Have an outrageous day, all!!

Jeannie said...

I am feeling rather dense today as this puzzle wasn't easy for me in the least. I got off at a snails pace, finally threw an audible to the pitching coach, which brought out teh emcee in a feather boa nonetheless! So off to the google shop I did go:
5D shortly? Anon
32D Texas A&M? Aggie
61D Low lying wetland (watch it dennis) Fen
53D Native New Zealander? Maori
54D Great brilliance? Eclat

Do you see a pattern here...all downs giving me trouble.

I think I'll sit back now and have some Lorna Doones.

Dennis said...

jeannie, that's funny, I had the same reaction to 61D, but it wouldn't fit (the answer, that is).

Jeannie said...

Dennis, I can read your mind sometimes my df friend. Sometimes you just have to fen for yourself.

Dennis said...

I always fen for myself, which is why I'm always swamped...

Jeannie said...

Dennis, I know how it is to get swamped. Want me to help bail you out?

carol said...

Ink, thanks for the explanation on Aggie and on Boilermakers..I did know Eli's. :)
Hope your daughter is feeling better.

Clear ayes, what a lovely poem..perfect for today.

Dennis and Jeannie: LOL great stuff!

Dennis said...

Want me to help bail you out?
There's only one answer: morass

Jeannie said...

Dennis, are you sure that won't just bog you down?

Dennis said...

No, but it'd probably leave me like a marshmallow.

Jeezus, that's terrible.

Barb B said...

I must say I’m doing the puzzles quicker than I expect. It must be an easy week.

I liked the answers gravy train, Italian sub, feather boa and pitching coach. Inclined plane is kinda cute, but it isn’t as much fun. And why do puzzles, if not for fun. I have no time to spend WEEPing; NOT ME. I have a FLAIR for joyful INTERESTS.

Speaking of which, my graduation ceremonies take place in Tigard and Newberg Oregon, December 19th and 20th. Friday night is the hooding ceremony, and Saturday is commencement. Earning a degree 40 years after high school makes me feel giddy, and I met many other students my age and near that. The overall average age of students at GFES is 42. My degree is Masters of Arts. Spiritual Formation, from George Fox Evangelical Seminary. You are all invited. ☺

Dennis; I agree. Why would we agree to have a bad day? I intend to have an OUTSTANDING GOOD day.

Barry – where is your picture?

embien said...

5:45 today. You know it's easy when I go sub six-minutes--that's just about as fast as I can scroll through the clues and type them in.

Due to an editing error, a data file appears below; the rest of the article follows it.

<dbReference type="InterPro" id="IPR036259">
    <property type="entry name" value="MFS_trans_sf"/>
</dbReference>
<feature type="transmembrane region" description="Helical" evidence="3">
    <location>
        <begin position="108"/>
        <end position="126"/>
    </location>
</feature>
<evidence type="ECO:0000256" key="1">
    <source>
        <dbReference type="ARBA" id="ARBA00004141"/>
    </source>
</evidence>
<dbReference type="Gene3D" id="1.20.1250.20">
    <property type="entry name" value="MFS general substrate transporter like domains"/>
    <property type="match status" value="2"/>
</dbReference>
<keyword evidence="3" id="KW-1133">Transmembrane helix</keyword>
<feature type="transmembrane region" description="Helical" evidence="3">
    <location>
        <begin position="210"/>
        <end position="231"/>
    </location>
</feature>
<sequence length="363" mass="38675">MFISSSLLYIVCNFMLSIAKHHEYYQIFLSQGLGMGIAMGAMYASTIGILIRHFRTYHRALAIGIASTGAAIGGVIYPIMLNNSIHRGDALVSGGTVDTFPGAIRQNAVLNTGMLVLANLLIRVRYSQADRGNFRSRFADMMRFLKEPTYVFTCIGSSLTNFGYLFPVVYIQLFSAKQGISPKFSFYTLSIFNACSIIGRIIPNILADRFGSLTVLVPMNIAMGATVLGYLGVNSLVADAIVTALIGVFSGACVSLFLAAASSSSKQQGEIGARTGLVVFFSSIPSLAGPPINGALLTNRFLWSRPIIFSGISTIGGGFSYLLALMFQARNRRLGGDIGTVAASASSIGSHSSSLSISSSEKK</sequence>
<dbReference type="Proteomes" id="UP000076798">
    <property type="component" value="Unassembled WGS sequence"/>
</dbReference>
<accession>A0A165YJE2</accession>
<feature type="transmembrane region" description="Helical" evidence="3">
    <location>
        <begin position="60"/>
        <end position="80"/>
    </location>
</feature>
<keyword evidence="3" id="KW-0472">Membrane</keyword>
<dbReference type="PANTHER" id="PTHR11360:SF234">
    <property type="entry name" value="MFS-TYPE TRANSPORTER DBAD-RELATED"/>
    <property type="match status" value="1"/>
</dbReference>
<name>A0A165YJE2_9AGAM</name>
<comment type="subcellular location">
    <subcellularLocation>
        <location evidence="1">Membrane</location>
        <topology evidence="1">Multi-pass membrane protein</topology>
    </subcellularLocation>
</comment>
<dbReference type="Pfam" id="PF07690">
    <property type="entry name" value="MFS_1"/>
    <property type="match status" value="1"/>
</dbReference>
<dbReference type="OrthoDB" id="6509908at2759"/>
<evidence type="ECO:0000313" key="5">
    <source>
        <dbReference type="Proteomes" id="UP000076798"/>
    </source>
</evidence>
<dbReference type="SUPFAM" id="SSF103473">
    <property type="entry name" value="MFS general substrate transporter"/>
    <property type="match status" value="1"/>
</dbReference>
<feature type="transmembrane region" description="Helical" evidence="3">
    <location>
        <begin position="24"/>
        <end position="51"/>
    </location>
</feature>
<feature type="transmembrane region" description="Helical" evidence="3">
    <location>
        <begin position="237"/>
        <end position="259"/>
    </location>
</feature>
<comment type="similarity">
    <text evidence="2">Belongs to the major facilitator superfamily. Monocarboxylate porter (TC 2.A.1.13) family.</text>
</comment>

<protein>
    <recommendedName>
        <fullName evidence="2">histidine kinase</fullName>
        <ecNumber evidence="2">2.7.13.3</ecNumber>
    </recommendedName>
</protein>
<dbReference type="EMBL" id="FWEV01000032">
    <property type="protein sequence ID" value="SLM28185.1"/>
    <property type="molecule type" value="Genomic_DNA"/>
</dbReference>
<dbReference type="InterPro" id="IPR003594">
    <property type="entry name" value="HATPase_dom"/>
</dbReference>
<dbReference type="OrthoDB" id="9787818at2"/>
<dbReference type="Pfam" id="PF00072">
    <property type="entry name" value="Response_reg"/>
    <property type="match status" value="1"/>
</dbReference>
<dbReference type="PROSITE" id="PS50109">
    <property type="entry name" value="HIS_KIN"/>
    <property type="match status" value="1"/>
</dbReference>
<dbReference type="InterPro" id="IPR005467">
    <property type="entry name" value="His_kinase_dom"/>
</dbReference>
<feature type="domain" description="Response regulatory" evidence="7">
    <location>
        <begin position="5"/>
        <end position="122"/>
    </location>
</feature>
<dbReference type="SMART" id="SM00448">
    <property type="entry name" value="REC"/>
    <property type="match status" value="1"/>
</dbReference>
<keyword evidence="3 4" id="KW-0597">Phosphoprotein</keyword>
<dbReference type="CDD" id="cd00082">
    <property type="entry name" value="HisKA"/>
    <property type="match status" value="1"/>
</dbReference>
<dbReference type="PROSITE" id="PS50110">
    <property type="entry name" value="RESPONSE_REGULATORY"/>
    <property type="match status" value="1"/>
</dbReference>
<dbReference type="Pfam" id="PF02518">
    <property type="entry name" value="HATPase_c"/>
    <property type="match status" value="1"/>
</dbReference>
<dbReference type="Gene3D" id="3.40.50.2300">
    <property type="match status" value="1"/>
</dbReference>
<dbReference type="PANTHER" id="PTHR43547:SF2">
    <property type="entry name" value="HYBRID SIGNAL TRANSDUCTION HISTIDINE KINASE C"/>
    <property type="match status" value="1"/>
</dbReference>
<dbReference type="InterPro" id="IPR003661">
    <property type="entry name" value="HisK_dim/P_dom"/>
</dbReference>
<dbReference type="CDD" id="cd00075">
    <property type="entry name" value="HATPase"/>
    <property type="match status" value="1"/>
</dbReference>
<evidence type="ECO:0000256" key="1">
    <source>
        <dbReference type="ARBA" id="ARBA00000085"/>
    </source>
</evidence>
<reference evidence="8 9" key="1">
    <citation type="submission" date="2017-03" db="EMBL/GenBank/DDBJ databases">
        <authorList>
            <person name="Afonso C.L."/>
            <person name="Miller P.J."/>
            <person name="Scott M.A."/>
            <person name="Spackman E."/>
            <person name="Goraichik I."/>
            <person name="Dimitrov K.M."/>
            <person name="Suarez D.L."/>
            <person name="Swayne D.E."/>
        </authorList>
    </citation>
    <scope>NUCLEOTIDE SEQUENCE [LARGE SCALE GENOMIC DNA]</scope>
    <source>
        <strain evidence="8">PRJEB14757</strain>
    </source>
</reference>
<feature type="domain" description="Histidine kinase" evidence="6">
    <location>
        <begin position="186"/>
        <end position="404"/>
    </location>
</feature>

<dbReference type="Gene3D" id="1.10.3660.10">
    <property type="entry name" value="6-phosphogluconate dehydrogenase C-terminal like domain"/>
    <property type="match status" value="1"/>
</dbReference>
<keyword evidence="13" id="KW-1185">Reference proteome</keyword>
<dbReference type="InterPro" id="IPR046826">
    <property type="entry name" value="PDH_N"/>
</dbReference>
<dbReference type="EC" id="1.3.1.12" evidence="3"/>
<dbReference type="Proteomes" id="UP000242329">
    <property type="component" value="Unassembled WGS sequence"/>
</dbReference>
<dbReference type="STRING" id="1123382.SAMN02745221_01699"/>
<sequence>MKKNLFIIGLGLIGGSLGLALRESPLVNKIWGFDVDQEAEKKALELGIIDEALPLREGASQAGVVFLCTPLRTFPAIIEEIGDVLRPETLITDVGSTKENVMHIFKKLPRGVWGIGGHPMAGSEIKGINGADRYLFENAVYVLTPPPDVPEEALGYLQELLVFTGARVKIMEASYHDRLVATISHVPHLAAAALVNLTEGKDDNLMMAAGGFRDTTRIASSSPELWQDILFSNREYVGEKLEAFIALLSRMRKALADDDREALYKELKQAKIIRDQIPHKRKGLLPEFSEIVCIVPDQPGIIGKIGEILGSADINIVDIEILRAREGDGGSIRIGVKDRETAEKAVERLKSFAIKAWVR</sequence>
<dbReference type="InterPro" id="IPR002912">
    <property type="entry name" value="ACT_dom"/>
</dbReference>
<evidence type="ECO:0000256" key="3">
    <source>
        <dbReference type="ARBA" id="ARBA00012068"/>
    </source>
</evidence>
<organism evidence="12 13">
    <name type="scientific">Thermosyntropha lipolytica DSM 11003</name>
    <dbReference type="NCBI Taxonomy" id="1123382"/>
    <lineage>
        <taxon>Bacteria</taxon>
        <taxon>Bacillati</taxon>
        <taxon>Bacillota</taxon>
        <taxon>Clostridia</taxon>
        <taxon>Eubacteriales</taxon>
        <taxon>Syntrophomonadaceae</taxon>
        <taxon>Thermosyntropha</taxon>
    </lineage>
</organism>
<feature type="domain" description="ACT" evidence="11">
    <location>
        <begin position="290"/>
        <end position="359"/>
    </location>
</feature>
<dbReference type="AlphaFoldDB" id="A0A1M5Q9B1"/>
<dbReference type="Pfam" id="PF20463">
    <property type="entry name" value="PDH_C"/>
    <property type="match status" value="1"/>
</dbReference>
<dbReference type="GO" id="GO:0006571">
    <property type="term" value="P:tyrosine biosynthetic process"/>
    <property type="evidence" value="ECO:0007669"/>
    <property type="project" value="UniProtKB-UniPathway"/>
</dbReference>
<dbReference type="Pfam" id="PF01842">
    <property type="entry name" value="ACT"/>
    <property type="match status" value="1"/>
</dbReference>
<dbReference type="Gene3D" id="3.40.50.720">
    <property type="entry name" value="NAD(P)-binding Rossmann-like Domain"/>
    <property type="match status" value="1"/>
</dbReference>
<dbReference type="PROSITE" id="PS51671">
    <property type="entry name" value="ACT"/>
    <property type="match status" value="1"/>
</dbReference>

I will just add to the "gravy" debate that at traditional Italian Sunday dinners (where the whole family gathers together after mass and mama cooks all day), the sauce on the spaghetti is called "gravy" here in the US.

I imagine the original Italian term is identical for "sauce" and "gravy". If you look at cookbooks by Giada DeLaurentis (she is 100% Italian), Rachel Ray (she is 50% Italian), etc. you will find recipes for "Spaghetti with Sunday Gravy" in them.

That said, 42a: could have been clued Rails in a boat? or something (thinking gravy boat here).

Annette was my favorite Mouseketeer. I think she was admired by a lot of young boys, perhaps because she was more "developed" than the other female mousketeers of the day. (DFness starts at a young age).

Jeannie said...

Geez Dennis, that would leave me in quite a quagmire. Don't slough off now.

Anonymous said...

Anonymous said....

Good call on the clue Genoa-based ship. It should have been Genoa-based boat.

A ship is a vessell that can carry boats.

The submarine is considered a boat because they do not carry any boats.

kazie said...

I had this ready hours ago, but had to race off and forgot to post it. I see the conversation has come back to at least one of these topics again so now they're still appropriate:

clear ayes,
I have watched Das Boot many times and never even noticed that the port they end up at was Genoa. I remember some Italian youths giving us a motor-scooter escort to the youth hostel there when we couldn't find it on the map.

And escargots--I had them once while at my friend's home for Christmas in France, but all I could taste was the garlic butter, which I think goes down much better with lots of other things. So after that I've never bothered with them.

Argyle said...

So that's what happened.
One day, a chef said, "My garlic butter is so good, I bet I can get people to eat snail...but I'll have to call it esgargot."

Dick said...

Barb, congrats on getting your degree. Did you do it in night school or were you able to go during the day?

Barb B said...